E) Summary This work aims to investigate the reactivity of the metalloborylene complex [{(η5 C5Me5)Fe(CO)2}(μ-B){Cr(CO)5}] (43) towards other transition metal complexes, a variety of mono- and dialkynes, and several isonitriles. Thereby, discussion of spectroscopical and structural data of the prepared compounds confirms known facts and helps to determine the nature of the metal–boron bond. According to a well-established synthetic protocol, the borido complex [{(η5 C5Me5)Fe(CO)2}(μ-B){W(CO)5}] (73) could be prepared by a double salt-elimination reaction of the dichloroboryl compound 11 and the corresponding metal carbonylate Na2[W(CO)5] in isolated yields of 46% (Figure 107). Figure 107: Synthesis of the borido complex 73. As observed for related metalloborylene species, the borido complex 73 shows the typical linear Fe–B–W moiety (178.5(2)°) as well as a low-field-shifted 11B{1H} NMR (δ = 204.6 ppm) resonance. The borido complex 43 can be employed as a synthetic source of the metalloborylene fragment {(η5 C5Me5)Fe(CO)2(B:)}. The metalloborylene complex is known for its ability to transfer the borylene moiety to both organic and organometallic fragments. Thus, reaction of 43 with the tungsten hydride complex [(η5 C5H5)(H)W(CO)3] leads to the dinuclear hydridoborylene complex [{(η5-C5Me5)(CO)2Fe}(µ-B)(µ-H){CpW(CO)2}] (74) in yields of 52% (Figure 108). This intermetallic borylene transfer offers an alternative synthesis route to the well-known salt-elimination reaction. X-ray crystallographic studies and NMR spectroscopic data confirmed the bridging position of the hydride between the tungsten and the boron center. Figure 108: Synthesis of the borido complex 74. The addition of one equivalent of the zerovalent platinum fragment [Pt(PCy3)2] to the hydridoborylene complexes [{(η5-C5Me5)(CO)2Fe}(µ B)(µ-H){CpM(CO)2}] (M = W (74), M = Mo (75)) results in B–H-bond breakage and the formation of the T-shaped trinuclear borido complexes [{(η5-C5Me5)Fe(CO)}(µ-CO){Pt(PCy3)}{CpM(CO)2}(µ3-B)] (M = W (76), Mo (77)) (Figure 109). The hydrido ligand occupies a bridging position between the M–Pt bond and single crystal X-ray analysis confirmed the absence of a B–H interaction. Single crystal X ray diffraction studies of 76 and 77 revealed M–B bond distances comparable to those found for other borido complexes. In addition, the Pt–B distances are significantly elongated and resemble those found in metal base adducts of other boron species. With an additional equivalent of the [Pt(PCy3)2] fragment it was possible to occupy the last free coordination site at the central boron atom. Thus, the tetranuclear species [{(Cp*)Fe(CO)}(µ-CO){Pt(PCy3)2}{CpM(CO)2}(µ4-B)] (M = W (78), M = Mo (79)) (Figure 109) were obtained in isolated yields of 44% and 30%. As was determined by the solid-state structure, the complex 79 retains the bridging hydride and carbonyl ligands of its precursor 77, adding a [Pt(PCy3)2] fragment to the boron atom held in place by two further bridging carbonyl ligands. The boron atom in 79 is even more distorted from planarity (angular sum around boron: 335.7(7)°) than the two published examples of planar tetracoordinate boron complexes (362.4° and 364.6°). Consequently the four metal atoms and the boron (Fe–B–Mo: 162.5(3)°, Pt–B–Pt: 91.1(2)°) form a saw-horse geometry and not the expected nearly-square-planar coordination mode (Anti-van`t Hoff-Le Bel-compounds). The 31P{1H} NMR spectra shows only one signal in solution, thus the bridging hydride and carbonyl ligands are fluxional at room temperature. Figure 109: Synthesis of the tri- and tetranuclear borido complexes 76-79. Furthermore, the metalloborylene moiety {(η5-C5Me5)Fe(CO)2(B:)} of 43 can also be transferred successfully to alkynes. The thermal borylene transfer has turned out to be applicable to a set of alkynes with different functional groups, expanding the class of ferroborirenes to 81-86 (Figure 110), which were obtained in yields of 24-61%. Figure 110: Synthesis of the ferroborirenes 81-86. The characteristic structural feature of these compounds is a three-membered BCC-ring. The short B–C bonds as well as the long C–C bonds suggests a delocalisation of the two π electrons over a three centered bonding molecular orbital comprised of the pz atomic orbitals of boron and carbon. The first complete characterization of a ferro(bis)borirene (87) was carried out by thermal metalloborylene transfer and drastic reaction conditions. Thus, the reaction of 43 with different diynes leads to the formation of the ferro(bis)borirenes 87-89 (Figure 111). Figure 111: Synthesis of the ferro(bis)borirenes 87-89. Due to the shortening of the C–C single bond between the two boracycles (1.411(3) Å) it can be assumed that there is a strong electronic interaction between the two boracyclopropene rings. Numerous attempts to cleave the Fe–B bond of the ferroborirene 63 with H2, Br2 or HCl to gain access to borirenes with modified properties failed. Additionally, several quaternization attempts of the ring boron atom from 63 with less basic pyridine derivates (3,5-lutidine, 4-(dimethylamino)-pyridine) were unsuccessful. The 11B{1H} NMR spectra showed in all cases only the reactant signal of 63 at δ = 63.4 ppm. The implementation of 63 with a cyclic (alkyl)(amino) carbene also yielded no reaction. Further investigations on the reactivity of 63 showed that it is possible to cleave the Fe–B bond. Treatment of 63 with two equivalents of the N-heterocyclic carbenes IMe, IMeMe and IiPr results in heterolytic Fe–B bond cleavage, yielding the boronium cations 90-92 (Figure 112). In this way, the first borironium salts of a borirene could be obtained. Figure 112: Synthesis of the boronium cations 90-92. Because of the quaternization of the boron atom the structural findings for the boronium cations are interpreted as indicative for annihilation of delocalization of the two π electrons over the three-centered bonding molecular orbital comprised of the pz atomic orbitals of boron and carbon. A further topic of this thesis focussed on the reactivity of manganese boryl complexes towards isonitriles. It turns out that the reaction of the dibromoboryl complex 94 with cyclohexyl- or tert-butylisonitrile leads to the formation of the Lewis-base adducts 95 and 96 (Figure 113). Figure 113: Synthesis of the base adducts 95 and 96. In contrast to the afore-mentioned reactions, treatment of the phosphine-substituted manganese dichloroboryl complex 98 with cyclohexyl- or tert-butylisonitrile leads not to the Lewis adduct formation, but insertion of the isonitriles into the Mn–B bond (Figure 114). In these complexes the former boryl unit is coordinated by the carbon and nitrogen atom of one isonitrile and by the carbon of the second isonitrile, forming a four-membered ring. This compound might be best described as a manganese carbene-like complex. Furthermore, two carbonyl ligands at the manganese were replaced by two isonitriles. Figure 114: Synthesis of insertion complexes 99 and 100. The last objective of this work was the exploration of the reactivity of the borido complex 43 with different isonitriles. While the treatment of the borido complex 43 with tert-butyl- or mesitylisonitrile does not lead to a selective reaction, the reaction of 43 with three equivalents of cyclohexylisonitrile leads to insertion of the isonitriles into the M–B bonds, revealing a [2.3] spiro species 103 (Figure 115). In 103, the boron atom is coordinated to three separate isonitrile units, two of which have been coupled head-to-head. In this case, insertion into the Fe–B single bond shows reactivity similar to that observed with the iron boryl complex 11, while the double insertion into the Cr=B bond is analogous to the reactivity observed for the chromium aminoborylene complex 17. This reactivity, leading to 103, allows an interesting internal comparison of the boryl and borylene functionalities, which show distinct reactivity even within the same molecule. Figure 115: Synthesis of the spiro compound 103. X-ray diffraction of suitable crystals from the treatment of 43 with supermesitylisonitrile confirmed the formation of [(OC)4(Mes*NC)2Cr] (109). This finding, as well as quantum chemical calculations support the formation of 115 (Figure 116). Figure 116: Reaction of 43 with Mes*NC. As we were interested in the nature of the bonding within the three- and four-membered rings of the isonitrile-inserted [2.3] spiro complex 103, further investigations with the strong Lewis acid tris(pentafluorophenyl)borane revealed the formation of the Lewis adduct (C5F5)3B−CNtBu. Furthermore the possibility to selectively add HCl to the B−N bond of the three-membered ring without decomposition of the compound allowed the characterization of 118 (Figure 117). This finding suggests that the B–N bond in 103 can be described as a dative N→B interaction, thus being easier to cleave than the B–C single bond of the three-membered ring.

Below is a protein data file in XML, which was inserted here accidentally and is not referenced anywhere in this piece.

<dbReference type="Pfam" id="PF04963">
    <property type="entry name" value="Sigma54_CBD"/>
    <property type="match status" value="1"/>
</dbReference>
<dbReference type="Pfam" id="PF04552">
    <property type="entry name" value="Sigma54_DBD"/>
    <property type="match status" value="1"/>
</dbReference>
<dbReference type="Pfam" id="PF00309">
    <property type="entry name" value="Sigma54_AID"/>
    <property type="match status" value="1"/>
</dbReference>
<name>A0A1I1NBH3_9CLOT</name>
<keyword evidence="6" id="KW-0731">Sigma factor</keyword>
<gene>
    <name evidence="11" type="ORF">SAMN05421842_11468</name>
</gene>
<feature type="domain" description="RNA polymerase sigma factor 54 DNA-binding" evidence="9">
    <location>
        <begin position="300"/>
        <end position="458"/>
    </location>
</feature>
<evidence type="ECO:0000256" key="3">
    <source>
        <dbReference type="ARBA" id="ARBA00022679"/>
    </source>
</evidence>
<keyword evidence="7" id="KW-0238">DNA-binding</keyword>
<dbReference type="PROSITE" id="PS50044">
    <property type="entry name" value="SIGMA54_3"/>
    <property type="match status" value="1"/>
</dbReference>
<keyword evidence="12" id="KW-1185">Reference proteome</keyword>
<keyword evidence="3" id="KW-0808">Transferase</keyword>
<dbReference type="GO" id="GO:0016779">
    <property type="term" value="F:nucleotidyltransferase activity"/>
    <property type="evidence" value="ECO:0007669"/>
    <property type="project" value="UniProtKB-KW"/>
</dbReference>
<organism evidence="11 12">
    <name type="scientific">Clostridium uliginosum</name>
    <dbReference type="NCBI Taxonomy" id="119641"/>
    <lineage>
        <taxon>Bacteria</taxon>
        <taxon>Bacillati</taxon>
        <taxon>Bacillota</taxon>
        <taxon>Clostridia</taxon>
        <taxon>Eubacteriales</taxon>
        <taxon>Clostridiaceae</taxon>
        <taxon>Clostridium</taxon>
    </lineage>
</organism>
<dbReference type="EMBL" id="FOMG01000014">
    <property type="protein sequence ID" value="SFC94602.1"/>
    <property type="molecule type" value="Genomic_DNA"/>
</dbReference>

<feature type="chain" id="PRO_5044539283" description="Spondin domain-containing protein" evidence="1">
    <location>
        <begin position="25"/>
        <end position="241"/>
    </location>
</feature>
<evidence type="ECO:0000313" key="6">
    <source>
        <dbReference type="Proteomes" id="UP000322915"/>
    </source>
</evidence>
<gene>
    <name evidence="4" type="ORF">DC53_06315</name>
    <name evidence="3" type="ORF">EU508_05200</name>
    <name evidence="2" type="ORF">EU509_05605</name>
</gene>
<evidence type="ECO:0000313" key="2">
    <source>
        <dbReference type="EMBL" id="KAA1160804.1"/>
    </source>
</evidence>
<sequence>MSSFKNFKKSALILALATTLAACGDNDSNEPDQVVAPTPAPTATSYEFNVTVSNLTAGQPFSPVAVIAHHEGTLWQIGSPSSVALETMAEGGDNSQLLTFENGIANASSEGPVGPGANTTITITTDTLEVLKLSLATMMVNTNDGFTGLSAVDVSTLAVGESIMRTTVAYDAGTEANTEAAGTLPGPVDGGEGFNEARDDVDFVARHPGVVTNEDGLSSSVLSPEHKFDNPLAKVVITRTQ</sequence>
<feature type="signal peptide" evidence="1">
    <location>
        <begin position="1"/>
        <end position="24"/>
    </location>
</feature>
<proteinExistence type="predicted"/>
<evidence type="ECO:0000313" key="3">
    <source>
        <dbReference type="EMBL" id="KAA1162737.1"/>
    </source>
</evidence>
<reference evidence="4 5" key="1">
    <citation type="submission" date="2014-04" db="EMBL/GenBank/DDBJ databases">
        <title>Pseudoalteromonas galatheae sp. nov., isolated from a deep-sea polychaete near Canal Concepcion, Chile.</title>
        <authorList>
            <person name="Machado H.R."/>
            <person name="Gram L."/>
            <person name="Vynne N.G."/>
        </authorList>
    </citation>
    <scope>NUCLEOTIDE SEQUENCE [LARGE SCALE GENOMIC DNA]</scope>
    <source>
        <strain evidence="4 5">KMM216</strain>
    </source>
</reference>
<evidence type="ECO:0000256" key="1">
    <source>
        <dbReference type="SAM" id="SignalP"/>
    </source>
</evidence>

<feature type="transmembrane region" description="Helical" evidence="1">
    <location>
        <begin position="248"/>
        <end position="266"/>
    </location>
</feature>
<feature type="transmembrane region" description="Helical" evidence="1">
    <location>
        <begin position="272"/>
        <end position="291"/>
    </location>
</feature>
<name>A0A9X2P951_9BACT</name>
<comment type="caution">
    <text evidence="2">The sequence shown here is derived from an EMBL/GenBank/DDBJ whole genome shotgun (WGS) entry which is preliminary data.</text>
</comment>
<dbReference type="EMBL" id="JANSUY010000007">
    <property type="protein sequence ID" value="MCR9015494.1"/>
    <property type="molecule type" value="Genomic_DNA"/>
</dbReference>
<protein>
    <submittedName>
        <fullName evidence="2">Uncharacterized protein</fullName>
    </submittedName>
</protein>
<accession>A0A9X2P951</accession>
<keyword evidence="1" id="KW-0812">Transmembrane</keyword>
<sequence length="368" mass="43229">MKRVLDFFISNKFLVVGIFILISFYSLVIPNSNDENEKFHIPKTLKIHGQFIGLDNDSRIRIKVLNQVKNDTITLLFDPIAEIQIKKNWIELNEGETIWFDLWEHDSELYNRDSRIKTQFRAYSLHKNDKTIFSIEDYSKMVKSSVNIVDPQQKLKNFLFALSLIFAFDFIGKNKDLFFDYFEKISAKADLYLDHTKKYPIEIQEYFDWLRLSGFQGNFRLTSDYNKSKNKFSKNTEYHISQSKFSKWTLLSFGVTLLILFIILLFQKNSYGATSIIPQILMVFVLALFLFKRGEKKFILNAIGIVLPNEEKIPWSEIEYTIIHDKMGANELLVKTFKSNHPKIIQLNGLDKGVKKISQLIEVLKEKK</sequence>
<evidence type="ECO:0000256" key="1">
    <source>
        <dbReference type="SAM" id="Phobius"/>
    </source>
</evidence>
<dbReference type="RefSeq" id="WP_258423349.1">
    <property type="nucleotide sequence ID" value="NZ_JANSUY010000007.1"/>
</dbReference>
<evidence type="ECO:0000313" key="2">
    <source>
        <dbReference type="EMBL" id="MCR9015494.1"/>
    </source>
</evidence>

Indexing (document details)
Advisor: Braunschweig , Holger
School: Bayerische Julius-Maximilians-Universitaet Wuerzburg (Germany)
School Location: Germany
Source: DAI-C 81/7(E), Dissertation Abstracts International
Subjects: Chemistry
Keywords: Transition metal complexes
Publication Number: 27766712
ISBN: 9781392667248
Copyright © 2020 ProQuest LLC. All rights reserved. Terms and Conditions Privacy Policy Cookie Policy